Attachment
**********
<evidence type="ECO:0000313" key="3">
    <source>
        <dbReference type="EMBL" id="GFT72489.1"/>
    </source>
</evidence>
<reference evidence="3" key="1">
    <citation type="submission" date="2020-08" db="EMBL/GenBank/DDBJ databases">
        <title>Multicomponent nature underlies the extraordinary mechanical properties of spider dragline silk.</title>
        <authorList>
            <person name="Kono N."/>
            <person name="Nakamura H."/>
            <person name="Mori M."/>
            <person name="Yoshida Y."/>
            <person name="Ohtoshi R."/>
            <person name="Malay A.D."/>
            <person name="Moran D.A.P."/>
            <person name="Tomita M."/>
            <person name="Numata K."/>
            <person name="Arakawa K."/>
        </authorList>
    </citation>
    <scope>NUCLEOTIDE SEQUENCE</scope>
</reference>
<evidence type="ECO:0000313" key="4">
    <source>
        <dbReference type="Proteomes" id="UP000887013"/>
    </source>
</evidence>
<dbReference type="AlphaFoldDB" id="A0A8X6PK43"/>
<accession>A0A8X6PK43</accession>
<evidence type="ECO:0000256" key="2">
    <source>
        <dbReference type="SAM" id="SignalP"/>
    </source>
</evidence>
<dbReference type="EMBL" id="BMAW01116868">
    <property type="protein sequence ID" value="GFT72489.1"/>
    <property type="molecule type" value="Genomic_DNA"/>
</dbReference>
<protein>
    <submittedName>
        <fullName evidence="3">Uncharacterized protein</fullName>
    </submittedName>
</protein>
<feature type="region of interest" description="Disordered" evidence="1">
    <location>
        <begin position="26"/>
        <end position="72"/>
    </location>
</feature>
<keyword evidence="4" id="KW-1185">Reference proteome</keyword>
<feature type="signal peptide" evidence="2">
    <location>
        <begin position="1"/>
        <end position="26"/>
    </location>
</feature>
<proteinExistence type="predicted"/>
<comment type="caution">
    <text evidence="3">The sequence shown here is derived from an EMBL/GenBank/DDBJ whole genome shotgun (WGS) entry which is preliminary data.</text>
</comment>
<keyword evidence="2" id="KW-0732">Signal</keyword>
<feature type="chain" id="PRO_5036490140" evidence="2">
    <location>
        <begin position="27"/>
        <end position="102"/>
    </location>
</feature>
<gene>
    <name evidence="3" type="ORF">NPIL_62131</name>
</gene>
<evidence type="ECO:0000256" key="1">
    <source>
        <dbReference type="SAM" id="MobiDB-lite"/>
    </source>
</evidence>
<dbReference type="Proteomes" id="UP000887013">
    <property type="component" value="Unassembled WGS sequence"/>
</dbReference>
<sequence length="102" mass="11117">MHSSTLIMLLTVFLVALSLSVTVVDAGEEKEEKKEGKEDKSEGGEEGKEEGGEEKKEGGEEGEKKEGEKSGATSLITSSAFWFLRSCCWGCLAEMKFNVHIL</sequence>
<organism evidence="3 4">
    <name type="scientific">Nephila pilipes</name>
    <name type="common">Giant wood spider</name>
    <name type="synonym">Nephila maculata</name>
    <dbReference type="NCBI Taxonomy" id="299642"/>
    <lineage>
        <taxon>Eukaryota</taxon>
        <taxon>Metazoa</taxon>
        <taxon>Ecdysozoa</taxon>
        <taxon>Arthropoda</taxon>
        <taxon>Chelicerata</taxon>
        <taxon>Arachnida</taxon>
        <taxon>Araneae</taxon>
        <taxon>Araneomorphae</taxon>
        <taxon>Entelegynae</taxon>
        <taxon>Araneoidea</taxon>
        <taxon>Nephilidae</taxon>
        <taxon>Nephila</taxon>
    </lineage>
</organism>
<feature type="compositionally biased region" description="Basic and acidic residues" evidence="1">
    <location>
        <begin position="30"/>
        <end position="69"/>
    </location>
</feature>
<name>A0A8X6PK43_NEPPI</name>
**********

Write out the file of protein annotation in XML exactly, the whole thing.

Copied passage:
<evidence type="ECO:0000313" key="3">
    <source>
        <dbReference type="EMBL" id="GFT72489.1"/>
    </source>
</evidence>
<reference evidence="3" key="1">
    <citation type="submission" date="2020-08" db="EMBL/GenBank/DDBJ databases">
        <title>Multicomponent nature underlies the extraordinary mechanical properties of spider dragline silk.</title>
        <authorList>
            <person name="Kono N."/>
            <person name="Nakamura H."/>
            <person name="Mori M."/>
            <person name="Yoshida Y."/>
            <person name="Ohtoshi R."/>
            <person name="Malay A.D."/>
            <person name="Moran D.A.P."/>
            <person name="Tomita M."/>
            <person name="Numata K."/>
            <person name="Arakawa K."/>
        </authorList>
    </citation>
    <scope>NUCLEOTIDE SEQUENCE</scope>
</reference>
<evidence type="ECO:0000313" key="4">
    <source>
        <dbReference type="Proteomes" id="UP000887013"/>
    </source>
</evidence>
<dbReference type="AlphaFoldDB" id="A0A8X6PK43"/>
<accession>A0A8X6PK43</accession>
<evidence type="ECO:0000256" key="2">
    <source>
        <dbReference type="SAM" id="SignalP"/>
    </source>
</evidence>
<dbReference type="EMBL" id="BMAW01116868">
    <property type="protein sequence ID" value="GFT72489.1"/>
    <property type="molecule type" value="Genomic_DNA"/>
</dbReference>
<protein>
    <submittedName>
        <fullName evidence="3">Uncharacterized protein</fullName>
    </submittedName>
</protein>
<feature type="region of interest" description="Disordered" evidence="1">
    <location>
        <begin position="26"/>
        <end position="72"/>
    </location>
</feature>
<keyword evidence="4" id="KW-1185">Reference proteome</keyword>
<feature type="signal peptide" evidence="2">
    <location>
        <begin position="1"/>
        <end position="26"/>
    </location>
</feature>
<proteinExistence type="predicted"/>
<comment type="caution">
    <text evidence="3">The sequence shown here is derived from an EMBL/GenBank/DDBJ whole genome shotgun (WGS) entry which is preliminary data.</text>
</comment>
<keyword evidence="2" id="KW-0732">Signal</keyword>
<feature type="chain" id="PRO_5036490140" evidence="2">
    <location>
        <begin position="27"/>
        <end position="102"/>
    </location>
</feature>
<gene>
    <name evidence="3" type="ORF">NPIL_62131</name>
</gene>
<evidence type="ECO:0000256" key="1">
    <source>
        <dbReference type="SAM" id="MobiDB-lite"/>
    </source>
</evidence>
<dbReference type="Proteomes" id="UP000887013">
    <property type="component" value="Unassembled WGS sequence"/>
</dbReference>
<sequence length="102" mass="11117">MHSSTLIMLLTVFLVALSLSVTVVDAGEEKEEKKEGKEDKSEGGEEGKEEGGEEKKEGGEEGEKKEGEKSGATSLITSSAFWFLRSCCWGCLAEMKFNVHIL</sequence>
<organism evidence="3 4">
    <name type="scientific">Nephila pilipes</name>
    <name type="common">Giant wood spider</name>
    <name type="synonym">Nephila maculata</name>
    <dbReference type="NCBI Taxonomy" id="299642"/>
    <lineage>
        <taxon>Eukaryota</taxon>
        <taxon>Metazoa</taxon>
        <taxon>Ecdysozoa</taxon>
        <taxon>Arthropoda</taxon>
        <taxon>Chelicerata</taxon>
        <taxon>Arachnida</taxon>
        <taxon>Araneae</taxon>
        <taxon>Araneomorphae</taxon>
        <taxon>Entelegynae</taxon>
        <taxon>Araneoidea</taxon>
        <taxon>Nephilidae</taxon>
        <taxon>Nephila</taxon>
    </lineage>
</organism>
<feature type="compositionally biased region" description="Basic and acidic residues" evidence="1">
    <location>
        <begin position="30"/>
        <end position="69"/>
    </location>
</feature>
<name>A0A8X6PK43_NEPPI</name>